One of the greatest recurring themes of my twenties has been reminiscing– whether it’s a past relationship, a friendship, or merely the naivety of our high school selves, we twenty-somethings constantly find ourselves craving what once was. I love this song because it’s incredibly simplistic, but so tastefully executed– from the very first guitar riff it sounds like a 60s classic. The hollow, hazy production style feels as though the entire song was written with rose-colored goggles. And lead singer Stephen Fitzpatrick truly brings the track together with his one-of-a-kind old soul voice. My favorite lyric, predictably enough, is the namesake of the track:
I was at the end of every tether, waiting for what once was
Buying Time – Lucky Daye
I recognize that all of my choices so far have been on the depressing end, so let’s bring up the mood a little bit (never put me on aux because you’ll probably end up crying). This feel-good anthem from Lucky Daye paints the twenties in all their charm and glory– the sleepless nights, the reckless decisions, the fleeting euphoria, those special moments that can’t help but make you think: this, right now, is the prime of my life. This is the song you dedicate to that one person who adds color to your life, someone who brings this inexplicable infectious energy to every room they enter.
This track is so impressive to me because even though it’s really just guitar and vocals, it feels so whole and full of life. It’s the perfect song for when you need to step back, take a deep breath, and appreciate the finer things.
Little Bit – Lykke Li
Arguably the song for a confused twenty-something, emphasis on confused. This track details the inner monologue of someone who’s hopelessly in love but refuses to admit it to themselves. Lykke does a stunning job of transporting us to her stream of consciousness with her simple yet universally relatable lyrics. Whether or not you’ve been in the friendzone (honestly props to you if you haven’t), I think the sentiments behind this song can resonate with anyone who’s had to deny something for their own wellbeing.
I would do it, push a button, pull the trigger, climb a mountain, jump off a cliff ‘cause you know baby,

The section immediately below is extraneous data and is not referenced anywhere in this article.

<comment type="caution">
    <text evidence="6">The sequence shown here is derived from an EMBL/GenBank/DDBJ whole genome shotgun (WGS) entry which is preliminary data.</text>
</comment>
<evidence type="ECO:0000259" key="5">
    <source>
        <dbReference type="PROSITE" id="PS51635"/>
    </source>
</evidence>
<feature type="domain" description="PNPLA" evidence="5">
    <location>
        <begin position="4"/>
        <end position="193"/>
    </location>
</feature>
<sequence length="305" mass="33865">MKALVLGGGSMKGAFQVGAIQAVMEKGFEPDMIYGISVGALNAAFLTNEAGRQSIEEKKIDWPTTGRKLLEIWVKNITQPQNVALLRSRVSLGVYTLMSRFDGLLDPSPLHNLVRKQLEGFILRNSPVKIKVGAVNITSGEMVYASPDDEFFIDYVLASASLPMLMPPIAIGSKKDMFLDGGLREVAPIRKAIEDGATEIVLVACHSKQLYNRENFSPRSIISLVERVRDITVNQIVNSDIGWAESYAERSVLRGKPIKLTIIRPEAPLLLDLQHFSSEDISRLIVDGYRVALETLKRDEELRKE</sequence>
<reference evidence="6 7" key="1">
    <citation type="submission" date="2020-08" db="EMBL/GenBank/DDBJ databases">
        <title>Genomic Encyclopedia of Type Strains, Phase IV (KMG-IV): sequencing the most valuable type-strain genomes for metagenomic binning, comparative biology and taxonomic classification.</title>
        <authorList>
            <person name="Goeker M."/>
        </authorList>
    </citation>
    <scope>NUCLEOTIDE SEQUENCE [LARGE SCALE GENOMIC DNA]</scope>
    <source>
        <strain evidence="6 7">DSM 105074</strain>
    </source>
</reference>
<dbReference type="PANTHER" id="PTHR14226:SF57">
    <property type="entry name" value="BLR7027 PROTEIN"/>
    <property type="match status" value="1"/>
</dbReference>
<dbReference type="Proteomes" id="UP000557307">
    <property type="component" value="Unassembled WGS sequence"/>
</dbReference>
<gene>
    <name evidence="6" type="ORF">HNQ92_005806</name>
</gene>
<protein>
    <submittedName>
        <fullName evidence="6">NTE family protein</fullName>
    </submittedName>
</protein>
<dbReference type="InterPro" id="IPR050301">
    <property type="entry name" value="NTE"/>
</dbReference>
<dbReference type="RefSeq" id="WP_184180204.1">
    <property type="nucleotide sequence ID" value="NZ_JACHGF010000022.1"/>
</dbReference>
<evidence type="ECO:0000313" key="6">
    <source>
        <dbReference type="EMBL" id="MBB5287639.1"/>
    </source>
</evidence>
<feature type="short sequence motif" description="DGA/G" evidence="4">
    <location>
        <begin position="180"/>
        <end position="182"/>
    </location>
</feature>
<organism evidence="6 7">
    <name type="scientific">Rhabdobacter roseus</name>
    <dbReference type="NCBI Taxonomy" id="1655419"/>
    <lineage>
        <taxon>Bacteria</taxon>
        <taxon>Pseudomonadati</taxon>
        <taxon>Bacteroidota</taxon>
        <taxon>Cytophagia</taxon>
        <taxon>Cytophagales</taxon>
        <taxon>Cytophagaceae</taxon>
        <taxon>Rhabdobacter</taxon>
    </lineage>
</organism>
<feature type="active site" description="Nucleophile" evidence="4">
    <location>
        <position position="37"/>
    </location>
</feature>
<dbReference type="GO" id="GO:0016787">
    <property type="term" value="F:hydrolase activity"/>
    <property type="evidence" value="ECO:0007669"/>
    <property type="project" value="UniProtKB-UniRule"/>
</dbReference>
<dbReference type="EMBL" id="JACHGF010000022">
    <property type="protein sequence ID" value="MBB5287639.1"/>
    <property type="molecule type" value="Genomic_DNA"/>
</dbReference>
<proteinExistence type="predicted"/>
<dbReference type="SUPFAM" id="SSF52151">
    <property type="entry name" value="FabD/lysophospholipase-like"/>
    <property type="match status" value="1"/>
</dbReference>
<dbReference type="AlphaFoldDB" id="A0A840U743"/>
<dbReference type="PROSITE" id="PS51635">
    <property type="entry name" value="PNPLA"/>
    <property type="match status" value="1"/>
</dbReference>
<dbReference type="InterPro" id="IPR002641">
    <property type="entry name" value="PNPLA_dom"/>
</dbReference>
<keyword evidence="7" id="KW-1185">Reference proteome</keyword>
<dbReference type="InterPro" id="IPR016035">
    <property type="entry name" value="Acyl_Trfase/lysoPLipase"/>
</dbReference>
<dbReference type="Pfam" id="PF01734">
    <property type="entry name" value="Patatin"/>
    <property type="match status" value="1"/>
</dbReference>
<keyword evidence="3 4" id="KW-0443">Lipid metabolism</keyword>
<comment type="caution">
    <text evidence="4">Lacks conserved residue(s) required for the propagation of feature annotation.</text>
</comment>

I love you a little bit
Meaning aside, the song itself is an all-around bop. The bouncy beat and addictive chord progression always bring me back to it, and Lykke’s expressive vocals are a treat to listen to.
Moment – Victoria Monet
I figured after the emotional roller coaster I just took you on, we should end on a positive note. This song never fails to leave me inspired, empowered, and just eager to tackle my day. Most songs of its kind tend to be a little cliche, but Victoria Monet conveys the message with elegance and subtlety. Her thoughtful lyrics feel like the words of a best friend giving you the gentle push to go chase your dreams.
So let me take away your pain
Give me all of your emotions
Land it like a plane on my back if you can’t hold it
The production on this track feels like the embodiment of running through a meadow in slow motion amidst the most spectacular sunset. The chord progression is majestic and like nothing I’ve heard before, and don’t even get me started on the violin outro. Genius.
I wanted to end on this (corny) note because every day of our twenties truly has the power to be our moment. It’s one of the only times in our life when we have the whole world in the palm of our hands, and that’s both beautiful and terrifying. We have the luxury to be independent and ambitious and yet the safety net to make mistakes along the way– what more could we ask for? Whichever trajectory you choose in your twenties, just know that music will be there for you every step of the way.